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Given an undirected weighted graph $G = (V, E)$ with non-negative edge weights, we can compute a minimum cost spanning tree $T = (V, E')$. We can also compute, for a given source vertex $s \epsilon V$ , the shortest paths from s to every other vertex in $V$. We now increase the weight of every edge in the graph by $1$. Are the following true or false, regardless of the structure of $G$? Give a mathematically sound argument if you claim the statement is true or a counterexample if the statement is false.

All the shortest paths from $s$ to the other vertices are unchanged.
in Algorithms by Veteran (105k points)
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The given statement  "All the shortest paths from s to the other vertices are unchanged."  is false . From the above graph it is clear that the shortest path from $S$ to $D$ is $S\implies A\implies B\implies C\implies D$  and the cost is $6$.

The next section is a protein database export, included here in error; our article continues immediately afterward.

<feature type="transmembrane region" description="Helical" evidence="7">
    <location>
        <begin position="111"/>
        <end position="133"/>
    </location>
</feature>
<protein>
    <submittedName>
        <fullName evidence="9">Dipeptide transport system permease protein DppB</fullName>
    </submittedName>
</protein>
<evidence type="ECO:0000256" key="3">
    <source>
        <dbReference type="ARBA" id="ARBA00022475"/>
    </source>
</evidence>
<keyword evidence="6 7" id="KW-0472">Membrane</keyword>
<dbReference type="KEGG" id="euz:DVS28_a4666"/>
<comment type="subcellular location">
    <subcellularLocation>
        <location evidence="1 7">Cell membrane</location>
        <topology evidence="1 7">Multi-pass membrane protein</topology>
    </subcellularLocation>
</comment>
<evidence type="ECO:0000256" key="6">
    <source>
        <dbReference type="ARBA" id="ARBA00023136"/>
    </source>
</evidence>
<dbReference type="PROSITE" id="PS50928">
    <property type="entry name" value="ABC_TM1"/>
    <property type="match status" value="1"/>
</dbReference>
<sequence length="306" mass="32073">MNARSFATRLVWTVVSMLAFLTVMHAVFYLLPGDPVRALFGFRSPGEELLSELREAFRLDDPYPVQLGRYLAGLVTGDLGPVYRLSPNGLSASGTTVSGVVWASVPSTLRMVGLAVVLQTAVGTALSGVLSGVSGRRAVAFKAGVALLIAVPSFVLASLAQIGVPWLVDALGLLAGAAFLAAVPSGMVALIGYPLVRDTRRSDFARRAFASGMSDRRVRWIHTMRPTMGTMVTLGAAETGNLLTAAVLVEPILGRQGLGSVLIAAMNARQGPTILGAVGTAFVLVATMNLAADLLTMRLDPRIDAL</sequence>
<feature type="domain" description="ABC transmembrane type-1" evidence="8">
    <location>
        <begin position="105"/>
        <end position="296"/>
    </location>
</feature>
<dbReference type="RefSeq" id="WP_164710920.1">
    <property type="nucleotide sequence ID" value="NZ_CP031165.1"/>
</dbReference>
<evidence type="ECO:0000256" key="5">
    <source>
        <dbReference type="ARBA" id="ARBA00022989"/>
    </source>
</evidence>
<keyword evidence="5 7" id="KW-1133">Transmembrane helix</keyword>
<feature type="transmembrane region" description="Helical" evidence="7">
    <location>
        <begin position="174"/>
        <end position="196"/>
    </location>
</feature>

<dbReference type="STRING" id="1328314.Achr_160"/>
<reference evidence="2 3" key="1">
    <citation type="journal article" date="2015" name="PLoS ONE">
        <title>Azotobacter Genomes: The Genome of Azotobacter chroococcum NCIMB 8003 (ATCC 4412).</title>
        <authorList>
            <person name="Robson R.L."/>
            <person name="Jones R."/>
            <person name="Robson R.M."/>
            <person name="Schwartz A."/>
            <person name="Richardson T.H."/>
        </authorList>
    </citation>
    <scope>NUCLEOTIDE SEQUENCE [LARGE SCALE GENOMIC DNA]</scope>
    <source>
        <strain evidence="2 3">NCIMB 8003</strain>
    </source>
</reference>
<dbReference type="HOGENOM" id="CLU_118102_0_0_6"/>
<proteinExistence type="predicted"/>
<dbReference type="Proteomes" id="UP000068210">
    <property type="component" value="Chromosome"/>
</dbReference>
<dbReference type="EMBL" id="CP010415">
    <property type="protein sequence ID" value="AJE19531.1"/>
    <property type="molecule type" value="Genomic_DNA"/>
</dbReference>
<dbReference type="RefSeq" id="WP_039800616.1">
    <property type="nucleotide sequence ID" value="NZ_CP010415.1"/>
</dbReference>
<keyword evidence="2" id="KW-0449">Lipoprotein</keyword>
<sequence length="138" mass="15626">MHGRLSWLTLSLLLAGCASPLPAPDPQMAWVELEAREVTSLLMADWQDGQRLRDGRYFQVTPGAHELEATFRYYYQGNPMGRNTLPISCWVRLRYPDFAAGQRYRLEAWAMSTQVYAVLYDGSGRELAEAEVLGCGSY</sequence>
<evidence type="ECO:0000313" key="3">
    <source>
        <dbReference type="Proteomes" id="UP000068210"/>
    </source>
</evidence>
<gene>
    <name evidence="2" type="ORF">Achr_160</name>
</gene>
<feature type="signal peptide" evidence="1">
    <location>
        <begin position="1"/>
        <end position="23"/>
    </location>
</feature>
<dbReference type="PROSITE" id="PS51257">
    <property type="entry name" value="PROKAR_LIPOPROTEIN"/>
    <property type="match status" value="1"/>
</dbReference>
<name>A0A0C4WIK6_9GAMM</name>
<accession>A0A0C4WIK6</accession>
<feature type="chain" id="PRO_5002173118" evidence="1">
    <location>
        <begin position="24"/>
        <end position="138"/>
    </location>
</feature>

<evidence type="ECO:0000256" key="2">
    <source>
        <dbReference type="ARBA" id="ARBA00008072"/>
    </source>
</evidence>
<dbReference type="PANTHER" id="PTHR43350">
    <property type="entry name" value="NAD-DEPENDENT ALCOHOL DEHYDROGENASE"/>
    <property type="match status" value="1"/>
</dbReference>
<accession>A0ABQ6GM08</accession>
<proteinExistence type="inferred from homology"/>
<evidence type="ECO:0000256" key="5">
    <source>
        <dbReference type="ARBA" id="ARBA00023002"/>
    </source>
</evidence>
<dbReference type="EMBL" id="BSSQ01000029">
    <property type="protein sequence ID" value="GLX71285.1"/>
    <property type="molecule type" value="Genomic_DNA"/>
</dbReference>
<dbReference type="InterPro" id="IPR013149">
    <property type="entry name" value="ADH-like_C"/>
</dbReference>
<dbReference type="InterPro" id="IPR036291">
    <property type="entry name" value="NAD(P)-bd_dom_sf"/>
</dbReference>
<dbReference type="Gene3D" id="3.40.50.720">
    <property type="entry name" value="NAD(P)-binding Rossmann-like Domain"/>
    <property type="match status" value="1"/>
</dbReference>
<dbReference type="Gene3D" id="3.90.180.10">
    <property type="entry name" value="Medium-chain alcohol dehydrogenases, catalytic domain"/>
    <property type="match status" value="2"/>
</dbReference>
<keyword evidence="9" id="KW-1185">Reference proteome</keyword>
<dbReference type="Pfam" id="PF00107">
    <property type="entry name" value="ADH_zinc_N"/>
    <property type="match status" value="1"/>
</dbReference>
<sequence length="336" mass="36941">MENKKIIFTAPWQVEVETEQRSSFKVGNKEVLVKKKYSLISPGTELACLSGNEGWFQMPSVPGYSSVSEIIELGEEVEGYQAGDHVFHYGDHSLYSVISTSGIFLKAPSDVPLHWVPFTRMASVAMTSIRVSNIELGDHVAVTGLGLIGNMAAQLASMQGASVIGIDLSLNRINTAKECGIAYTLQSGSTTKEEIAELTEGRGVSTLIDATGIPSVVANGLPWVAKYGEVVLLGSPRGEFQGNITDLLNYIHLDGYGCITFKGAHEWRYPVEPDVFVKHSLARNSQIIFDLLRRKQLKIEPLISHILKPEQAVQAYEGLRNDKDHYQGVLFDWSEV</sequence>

Now, we increment the edge cost of  all the edges by $1$.

After the increment, the shortest  path from S to D gets changed. Now the shortest path becomes $S \implies E \implies D$  and shortest path cost is $9$. The above graph is the proof.

by Active (1.5k points)
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i think statement should be true because in this question it says weight of every edge in graph is increased by 1 . so spanning tree and shortestpath will remain same.

if spanning tree is unique then it will not change ,,,,but , shortest path will change as mentioned solution is right
Is this a valid min spanning tree? with 6 vertices it should not any cycle and therefore not more than 5 edges.

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